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Plants Bypass Bad Genes?Can We Do It Too?

Newswise - In the mid-1800s, a monk named Gregor Mendel experimentedwith bean plants and developed the first scientific laws ofinheritance. These ideas have been accepted by science forover 100 years, but now they've suddenly been eclipsed by anew study, showing that plants can inherit genes carried bytheir grandparents, rather than their parents, in order toavoid genetic abnormalities carried by both parents. Ifhumans could do this, we would be able to avoid passing ongenetic conditions such as cystic fibrosis and sickle cellanemia.

In an article in the journal Nature, botanist Robert Pruittsays, "This means that inheritance can happen more flexiblythan we thought in the past. While Mendel's laws that welearned in high school still are fundamentally correct,they're not absolute. If the inheritance mechanism we foundin [plants]?exists in animals too, it's possible that itwill be an avenue for gene therapy to treat or cure diseasesin both plants and animals."

Pruitt and his collaborator Susan Lolle studied theArabidopsis plant, in which each parent plant had two copiesof a mutant gene. If this happens in humans?for instance, ifboth human parents have DNA that contains the gene forcystic fibrosis?then their child is likely to inherit it.But the baby plants did not inherit their parents'deformity, but were normal like their grandparents, instead.Under Mendel's laws, the offspring should have shown thesame mutation.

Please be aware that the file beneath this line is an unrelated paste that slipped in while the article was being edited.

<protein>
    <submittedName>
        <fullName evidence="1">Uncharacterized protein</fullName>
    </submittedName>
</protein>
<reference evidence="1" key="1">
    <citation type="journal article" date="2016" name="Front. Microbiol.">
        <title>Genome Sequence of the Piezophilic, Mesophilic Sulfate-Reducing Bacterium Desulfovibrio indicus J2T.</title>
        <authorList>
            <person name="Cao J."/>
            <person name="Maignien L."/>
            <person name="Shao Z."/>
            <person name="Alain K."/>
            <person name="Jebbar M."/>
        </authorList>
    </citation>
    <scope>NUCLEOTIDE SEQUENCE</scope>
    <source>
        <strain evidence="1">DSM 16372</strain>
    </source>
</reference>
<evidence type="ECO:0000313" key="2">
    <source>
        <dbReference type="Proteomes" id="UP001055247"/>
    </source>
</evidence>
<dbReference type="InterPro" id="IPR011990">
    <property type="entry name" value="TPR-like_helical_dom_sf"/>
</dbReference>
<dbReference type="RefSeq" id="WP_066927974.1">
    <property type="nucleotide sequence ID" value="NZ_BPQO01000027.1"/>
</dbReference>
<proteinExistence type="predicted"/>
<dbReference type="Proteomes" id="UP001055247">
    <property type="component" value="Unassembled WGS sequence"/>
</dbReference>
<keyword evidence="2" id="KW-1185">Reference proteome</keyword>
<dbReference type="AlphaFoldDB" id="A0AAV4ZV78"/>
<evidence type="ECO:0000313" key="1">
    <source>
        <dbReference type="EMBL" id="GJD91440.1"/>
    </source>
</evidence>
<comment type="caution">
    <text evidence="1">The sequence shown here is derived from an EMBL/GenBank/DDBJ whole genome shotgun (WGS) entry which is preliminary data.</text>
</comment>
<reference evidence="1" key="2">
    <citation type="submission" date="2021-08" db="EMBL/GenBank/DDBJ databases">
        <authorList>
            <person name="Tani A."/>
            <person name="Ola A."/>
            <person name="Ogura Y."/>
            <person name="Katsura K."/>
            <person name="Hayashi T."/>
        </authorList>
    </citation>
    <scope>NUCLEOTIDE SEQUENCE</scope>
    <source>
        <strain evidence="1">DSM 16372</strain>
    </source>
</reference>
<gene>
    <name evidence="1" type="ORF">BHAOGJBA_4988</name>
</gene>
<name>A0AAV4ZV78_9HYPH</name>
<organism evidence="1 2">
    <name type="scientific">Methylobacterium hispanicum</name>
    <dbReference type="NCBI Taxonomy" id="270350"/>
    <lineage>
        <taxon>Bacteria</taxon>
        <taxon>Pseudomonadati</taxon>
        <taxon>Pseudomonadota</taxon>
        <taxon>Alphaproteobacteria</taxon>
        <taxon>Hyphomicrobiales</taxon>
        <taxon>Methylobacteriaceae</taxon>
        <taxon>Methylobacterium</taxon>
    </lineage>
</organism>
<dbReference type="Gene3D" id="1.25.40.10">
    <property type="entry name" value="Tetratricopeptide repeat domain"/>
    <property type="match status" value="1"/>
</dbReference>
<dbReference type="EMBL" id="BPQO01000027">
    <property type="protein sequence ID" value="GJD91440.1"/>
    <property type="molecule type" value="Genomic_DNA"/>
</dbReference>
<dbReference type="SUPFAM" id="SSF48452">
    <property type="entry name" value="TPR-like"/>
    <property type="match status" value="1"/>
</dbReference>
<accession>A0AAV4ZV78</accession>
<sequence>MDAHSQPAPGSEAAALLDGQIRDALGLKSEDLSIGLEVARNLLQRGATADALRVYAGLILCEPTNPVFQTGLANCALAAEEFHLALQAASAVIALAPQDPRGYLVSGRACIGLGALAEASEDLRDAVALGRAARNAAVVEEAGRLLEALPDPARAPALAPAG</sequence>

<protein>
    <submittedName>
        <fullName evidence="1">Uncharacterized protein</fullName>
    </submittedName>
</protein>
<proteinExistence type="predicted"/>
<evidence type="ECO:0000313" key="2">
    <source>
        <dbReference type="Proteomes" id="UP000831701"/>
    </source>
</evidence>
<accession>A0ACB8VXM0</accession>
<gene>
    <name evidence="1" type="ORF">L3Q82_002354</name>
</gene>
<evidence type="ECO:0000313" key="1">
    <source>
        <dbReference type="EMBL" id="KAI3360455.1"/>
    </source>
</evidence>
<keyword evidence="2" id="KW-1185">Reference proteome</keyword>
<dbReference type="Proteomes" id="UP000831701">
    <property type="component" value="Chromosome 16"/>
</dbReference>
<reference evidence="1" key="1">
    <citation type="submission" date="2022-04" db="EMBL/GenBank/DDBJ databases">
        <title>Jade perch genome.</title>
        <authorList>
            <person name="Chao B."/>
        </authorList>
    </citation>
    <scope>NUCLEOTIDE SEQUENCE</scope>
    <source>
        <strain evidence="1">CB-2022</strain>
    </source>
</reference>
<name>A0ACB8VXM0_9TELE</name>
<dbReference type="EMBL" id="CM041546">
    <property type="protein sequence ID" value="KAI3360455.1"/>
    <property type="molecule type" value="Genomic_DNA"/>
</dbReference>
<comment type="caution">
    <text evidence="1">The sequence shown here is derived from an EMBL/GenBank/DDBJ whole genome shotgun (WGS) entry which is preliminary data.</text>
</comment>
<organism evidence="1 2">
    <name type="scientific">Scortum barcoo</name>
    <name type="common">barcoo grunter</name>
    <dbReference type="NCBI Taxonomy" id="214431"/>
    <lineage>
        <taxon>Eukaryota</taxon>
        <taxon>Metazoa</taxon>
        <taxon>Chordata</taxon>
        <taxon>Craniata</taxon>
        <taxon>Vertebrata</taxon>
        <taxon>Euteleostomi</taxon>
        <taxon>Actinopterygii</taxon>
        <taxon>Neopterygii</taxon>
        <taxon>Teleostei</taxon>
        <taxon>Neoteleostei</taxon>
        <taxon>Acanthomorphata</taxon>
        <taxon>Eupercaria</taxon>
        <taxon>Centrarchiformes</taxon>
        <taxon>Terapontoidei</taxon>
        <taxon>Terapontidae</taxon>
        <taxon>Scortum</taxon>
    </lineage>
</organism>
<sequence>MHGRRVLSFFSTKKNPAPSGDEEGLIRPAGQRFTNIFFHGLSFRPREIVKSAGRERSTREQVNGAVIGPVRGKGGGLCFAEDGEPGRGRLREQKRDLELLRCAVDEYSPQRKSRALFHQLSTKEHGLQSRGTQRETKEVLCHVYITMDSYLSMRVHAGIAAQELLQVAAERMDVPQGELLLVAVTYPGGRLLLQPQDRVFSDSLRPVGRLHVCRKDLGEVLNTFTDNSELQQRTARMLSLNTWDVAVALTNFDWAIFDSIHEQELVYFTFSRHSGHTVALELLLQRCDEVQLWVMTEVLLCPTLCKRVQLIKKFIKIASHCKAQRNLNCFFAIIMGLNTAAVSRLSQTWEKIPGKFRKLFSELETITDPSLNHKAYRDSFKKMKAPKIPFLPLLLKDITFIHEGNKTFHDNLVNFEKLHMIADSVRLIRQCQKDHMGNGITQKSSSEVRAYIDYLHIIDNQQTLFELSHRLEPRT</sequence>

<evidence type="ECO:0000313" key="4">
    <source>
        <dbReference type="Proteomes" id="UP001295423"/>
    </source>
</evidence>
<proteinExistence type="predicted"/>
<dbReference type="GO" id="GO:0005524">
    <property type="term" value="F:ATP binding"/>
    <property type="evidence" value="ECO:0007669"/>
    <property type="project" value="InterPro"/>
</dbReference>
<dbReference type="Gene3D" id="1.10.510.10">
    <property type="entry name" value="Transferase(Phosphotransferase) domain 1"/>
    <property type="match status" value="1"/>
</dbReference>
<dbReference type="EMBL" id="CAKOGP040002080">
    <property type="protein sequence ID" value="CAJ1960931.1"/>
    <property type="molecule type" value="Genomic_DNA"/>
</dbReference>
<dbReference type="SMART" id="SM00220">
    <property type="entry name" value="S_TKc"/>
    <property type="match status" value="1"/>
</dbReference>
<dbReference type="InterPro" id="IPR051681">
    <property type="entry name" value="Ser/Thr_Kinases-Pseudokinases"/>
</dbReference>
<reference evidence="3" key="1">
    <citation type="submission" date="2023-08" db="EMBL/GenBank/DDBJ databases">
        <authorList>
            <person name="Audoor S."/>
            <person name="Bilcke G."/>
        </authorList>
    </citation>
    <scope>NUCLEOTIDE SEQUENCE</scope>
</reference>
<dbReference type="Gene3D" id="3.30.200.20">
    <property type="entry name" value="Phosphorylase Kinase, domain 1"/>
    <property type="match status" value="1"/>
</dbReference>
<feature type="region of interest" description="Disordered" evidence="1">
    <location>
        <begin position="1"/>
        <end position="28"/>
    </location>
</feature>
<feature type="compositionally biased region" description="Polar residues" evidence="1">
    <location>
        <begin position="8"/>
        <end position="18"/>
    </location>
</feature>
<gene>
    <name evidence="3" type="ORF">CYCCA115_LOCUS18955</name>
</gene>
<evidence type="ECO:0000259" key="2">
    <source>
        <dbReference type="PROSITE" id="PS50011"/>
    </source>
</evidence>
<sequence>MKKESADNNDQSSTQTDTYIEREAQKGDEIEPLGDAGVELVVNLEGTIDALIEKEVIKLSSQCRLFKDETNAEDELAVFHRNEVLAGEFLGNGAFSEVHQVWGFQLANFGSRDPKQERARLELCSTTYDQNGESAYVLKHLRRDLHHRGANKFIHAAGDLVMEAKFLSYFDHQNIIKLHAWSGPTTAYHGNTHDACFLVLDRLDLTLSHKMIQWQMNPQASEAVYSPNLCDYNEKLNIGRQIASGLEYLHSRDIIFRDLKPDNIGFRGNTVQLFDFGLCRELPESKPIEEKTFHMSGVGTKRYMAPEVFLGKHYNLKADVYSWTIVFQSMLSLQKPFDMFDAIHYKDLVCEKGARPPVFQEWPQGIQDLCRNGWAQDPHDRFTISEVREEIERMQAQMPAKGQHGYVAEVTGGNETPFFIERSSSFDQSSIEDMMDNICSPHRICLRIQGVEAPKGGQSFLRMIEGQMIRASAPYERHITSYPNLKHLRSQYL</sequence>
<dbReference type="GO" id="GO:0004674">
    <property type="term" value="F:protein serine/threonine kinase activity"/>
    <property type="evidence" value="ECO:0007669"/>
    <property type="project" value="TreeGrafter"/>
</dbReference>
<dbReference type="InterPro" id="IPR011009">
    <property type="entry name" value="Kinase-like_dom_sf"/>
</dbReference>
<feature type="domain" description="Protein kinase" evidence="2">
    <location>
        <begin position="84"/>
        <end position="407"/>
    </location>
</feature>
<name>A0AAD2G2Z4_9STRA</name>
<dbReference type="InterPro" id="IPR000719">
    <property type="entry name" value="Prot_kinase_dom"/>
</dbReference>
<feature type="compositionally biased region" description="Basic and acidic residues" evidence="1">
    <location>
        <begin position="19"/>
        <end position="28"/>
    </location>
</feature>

"If you take this mutant Arabidopsis, which has two copiesof the altered gene, let it seed and then plant the seeds,90% of the offspring will look like the parent, but 10% willlook like the normal grandparents," Pruitt says. "Ourgenetic training tells us that's just not possible. Thischallenges everything we believe."

BlueApples?are these real plants or the code for a losttechnology associated with the powers displayed by JesusChrist in his life and resurrection?

Photo credit: http://www.freeimages.co.uk

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